Binary variable and indirect effects ... PreviousNext
Mplus Discussion > Structural Equation Modeling >
 SeungYong Han posted on Saturday, July 22, 2017 - 6:56 am
Dear Dr. Linda Muthen & Dr. Bengt Muthen,

I have a path model exploring the associations among social network (two variables: X1 and X2), social support (X3), physical activity (X4), and depression (Y).

I am mainly interested in estimating the indirect effects of social network on depression through social support and physical activity:
- path 1: X1->X3->X4->Y
- path 2: X2->X3->X4->Y

Y on X3 X4
X4 on X3
X3 on X1 X2

The problem is, X4 is binary (1 or 0).
I read some questions and answers on this discussion board, but I am still not sure what to do.

I want to clarify the code to estimate indirect effects as well as direct effects. I would really appreciate your comments on below questions.

Q1) Is X4 (physical activity) a predictor or an outcome? My understanding is that it is both. Then, I wonder if I need to use the command “categorical are X4” under Variable?

Q2) Do I need to use WLSMV as the estimator to estimate indirect effects and use ML to compare the fitness across models?

Q3) Do I need to use Model Constraint instead of Model Indirect if I use WLSMV?

Q4) Last, what should I do if X4 is ordinal (e.g., 1=less than 1 day, 2=between 1 and 3 days, 3=between 4 and 6 days, 4=everyday)?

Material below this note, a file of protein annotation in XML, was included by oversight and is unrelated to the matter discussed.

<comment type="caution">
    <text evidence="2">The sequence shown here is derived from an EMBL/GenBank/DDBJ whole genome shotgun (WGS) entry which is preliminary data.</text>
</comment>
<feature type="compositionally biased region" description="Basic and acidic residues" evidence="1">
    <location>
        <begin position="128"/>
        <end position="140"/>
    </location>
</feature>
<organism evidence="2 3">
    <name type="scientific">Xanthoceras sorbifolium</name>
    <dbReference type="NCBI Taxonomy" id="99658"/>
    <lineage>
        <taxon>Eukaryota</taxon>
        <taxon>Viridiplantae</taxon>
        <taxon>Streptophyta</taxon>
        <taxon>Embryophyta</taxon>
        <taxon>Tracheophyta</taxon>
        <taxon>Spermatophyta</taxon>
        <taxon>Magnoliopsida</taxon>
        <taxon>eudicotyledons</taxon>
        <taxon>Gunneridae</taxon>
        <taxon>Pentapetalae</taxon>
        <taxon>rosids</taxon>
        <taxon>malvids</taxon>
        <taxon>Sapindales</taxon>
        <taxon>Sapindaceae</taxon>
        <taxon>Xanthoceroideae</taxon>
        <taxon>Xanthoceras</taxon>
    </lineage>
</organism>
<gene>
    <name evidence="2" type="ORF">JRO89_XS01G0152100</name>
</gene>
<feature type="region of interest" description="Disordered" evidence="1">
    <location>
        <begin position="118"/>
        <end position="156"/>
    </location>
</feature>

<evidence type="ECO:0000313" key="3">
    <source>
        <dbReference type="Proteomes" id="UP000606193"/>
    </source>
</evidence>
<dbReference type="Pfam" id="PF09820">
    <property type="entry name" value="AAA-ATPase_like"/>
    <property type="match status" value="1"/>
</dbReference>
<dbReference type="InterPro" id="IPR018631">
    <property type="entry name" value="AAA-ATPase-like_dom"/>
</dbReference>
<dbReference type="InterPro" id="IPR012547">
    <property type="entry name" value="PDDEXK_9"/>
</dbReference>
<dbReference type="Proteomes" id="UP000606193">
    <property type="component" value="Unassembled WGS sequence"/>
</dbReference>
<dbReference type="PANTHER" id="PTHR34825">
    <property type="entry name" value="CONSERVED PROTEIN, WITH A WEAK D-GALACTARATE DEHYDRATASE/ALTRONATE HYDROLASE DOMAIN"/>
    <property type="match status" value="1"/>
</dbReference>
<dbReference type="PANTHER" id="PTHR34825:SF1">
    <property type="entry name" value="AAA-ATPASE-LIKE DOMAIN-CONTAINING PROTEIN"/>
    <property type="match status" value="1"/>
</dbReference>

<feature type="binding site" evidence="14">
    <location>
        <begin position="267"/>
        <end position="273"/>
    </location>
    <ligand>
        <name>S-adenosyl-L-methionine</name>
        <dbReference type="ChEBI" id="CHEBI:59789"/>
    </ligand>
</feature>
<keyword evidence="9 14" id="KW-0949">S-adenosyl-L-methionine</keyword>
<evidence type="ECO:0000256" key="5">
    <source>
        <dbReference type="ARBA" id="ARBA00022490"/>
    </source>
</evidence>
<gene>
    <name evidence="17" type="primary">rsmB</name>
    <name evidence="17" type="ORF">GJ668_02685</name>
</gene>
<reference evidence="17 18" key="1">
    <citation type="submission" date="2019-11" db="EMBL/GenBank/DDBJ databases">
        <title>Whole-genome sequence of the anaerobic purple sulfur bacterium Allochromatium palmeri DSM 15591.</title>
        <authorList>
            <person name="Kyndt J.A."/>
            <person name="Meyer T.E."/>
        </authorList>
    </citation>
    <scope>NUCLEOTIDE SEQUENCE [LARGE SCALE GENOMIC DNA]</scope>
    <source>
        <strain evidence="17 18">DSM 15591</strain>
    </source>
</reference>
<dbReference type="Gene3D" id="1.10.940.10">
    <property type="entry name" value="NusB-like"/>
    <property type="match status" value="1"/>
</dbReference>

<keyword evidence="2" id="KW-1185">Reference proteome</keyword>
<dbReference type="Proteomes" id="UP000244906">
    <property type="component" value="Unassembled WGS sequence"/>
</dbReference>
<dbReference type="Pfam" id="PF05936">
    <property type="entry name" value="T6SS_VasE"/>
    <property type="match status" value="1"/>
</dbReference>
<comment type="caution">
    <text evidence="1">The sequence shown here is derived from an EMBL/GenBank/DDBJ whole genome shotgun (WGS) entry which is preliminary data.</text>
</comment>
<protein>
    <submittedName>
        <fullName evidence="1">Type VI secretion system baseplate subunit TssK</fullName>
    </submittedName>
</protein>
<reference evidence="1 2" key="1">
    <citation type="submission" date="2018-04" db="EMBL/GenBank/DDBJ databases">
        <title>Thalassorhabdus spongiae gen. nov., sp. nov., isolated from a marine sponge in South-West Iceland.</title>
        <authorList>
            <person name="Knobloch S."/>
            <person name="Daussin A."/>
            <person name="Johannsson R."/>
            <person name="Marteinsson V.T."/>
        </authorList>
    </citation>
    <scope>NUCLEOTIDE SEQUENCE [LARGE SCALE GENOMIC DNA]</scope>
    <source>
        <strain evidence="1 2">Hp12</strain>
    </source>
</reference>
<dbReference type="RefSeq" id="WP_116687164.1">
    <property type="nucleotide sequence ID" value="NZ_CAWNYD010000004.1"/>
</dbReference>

Bengt O. Muthen posted on Sunday, July 23, 2017 - 5:27 pm
The simplest approach for you is to

Say Categorical = x4

Use Estimator = WLSMV

Use Model Indirect
 SeungYong Han posted on Monday, July 24, 2017 - 6:52 am
Thank you so much, Dr. Muthen.

Two more questions based on your answers.

1) Do I still use "categorical=x4" when x4 is ordinal? (1-2-3-4)?

2) Do I use ML if I want to compare the model fitness of the same model, for example, between male and female?
 Bengt O. Muthen posted on Monday, July 24, 2017 - 2:53 pm

No, stay with WLSMV.
 SeungYong Han posted on Wednesday, July 26, 2017 - 8:24 am
Thank you, again!
One more Q.

I want to add covariates in my model.
I have one continuous (age) and one categorical (obese or not).

I wonder what's the difference between
1) controlling for age and obesity in each equation
2) allowing correlations between them and the other variables excluding the dependent variable.

(Case 1)
Y on X3 X4 age obese
X4 on X3 age obese
X3 on X1 X2 age obese

(Case 2)
Y on X3 X4
X4 on X3
X3 on X1 X2
X1 X2 X3 X4 WITH age obese

I think we do 1) if age and obese actually have impacts on Y, X4 and X3 and do 2) if I am not sure about the relationships between them and X1-X4.

Last, In 2), I wonder if it is ok to get the correlation between obese (1/0) and continuous outcome variables? I get a warning message.

I would appreciate any advice!
 Bengt O. Muthen posted on Wednesday, July 26, 2017 - 3:49 pm
Approach 1 is the way to go. You have 4 covariates (variables not on the left-hand side of ON): x1, x2, age, obese.

Covariates should not be on a Categorical list - this list is only for DVs.
 SeungYong Han posted on Friday, July 28, 2017 - 6:29 am
Thank you so much, Dr. Muthen :-)
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